Geophysical characterization of volcanic layering

John McBride, Stephen T. Nelson, Kisa Edson Mwakanyamale, Eugene E. Wolfe, David G. Tingey, Kevin A. Rey

Research output: Contribution to journalArticlepeer-review

Abstract

Seismic methods, electrical resistivity, and outcrop observations provide an integrated subsurface view of young basaltic lavas and their overlying weathered products. The study site is a sea cliff in the Kohala province in the northwestern part of the Big Island of Hawai'i, which provides an ideal laboratory for combined seismic reflectivity, shear-wave velocity, electrical resistivity, and outcrop observations. Our primary observation is the division of the shallow subsurface into weathered (saprolite) and underlying unweathered (hard basalt) zones. Significant heterogeneity is evinced by strong reflectivity changes within and between the two zones and the structural variability of the basal surface separating the weathered zone from the unweathered zone (reflector undulations, fault offsets, and prominent diffractions). Seismic reflectivity contrasts arise from variations in rigidity and porosity (density) corresponding to seaward-dipping lava flow units. The degree of clay alteration is interpreted to govern subsurface resistivity variations along with the influence of fresh groundwater and the incursion of seawater saturating the porosity. Our study provides a generalized model for visualizing weathered versus unweathered basaltic lavas in the shallow subsurface.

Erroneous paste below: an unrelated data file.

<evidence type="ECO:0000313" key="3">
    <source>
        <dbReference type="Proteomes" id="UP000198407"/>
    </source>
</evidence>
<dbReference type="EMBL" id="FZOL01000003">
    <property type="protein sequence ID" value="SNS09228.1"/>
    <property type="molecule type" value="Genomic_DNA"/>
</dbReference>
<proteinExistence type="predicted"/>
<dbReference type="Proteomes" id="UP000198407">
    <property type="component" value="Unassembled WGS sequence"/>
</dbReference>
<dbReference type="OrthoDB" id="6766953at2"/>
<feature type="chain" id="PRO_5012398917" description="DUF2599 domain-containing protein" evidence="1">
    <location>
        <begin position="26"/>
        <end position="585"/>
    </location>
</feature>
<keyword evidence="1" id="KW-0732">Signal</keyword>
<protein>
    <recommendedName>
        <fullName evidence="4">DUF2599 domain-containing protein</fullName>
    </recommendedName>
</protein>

Original languageEnglish (US)
Article number104494
JournalJournal of Applied Geophysics
Volume195
DOIs
StatePublished - Dec 2021

Keywords

  • Geological interpretation
  • Geophysics
  • Seismic methods

ASJC Scopus subject areas

  • Geophysics

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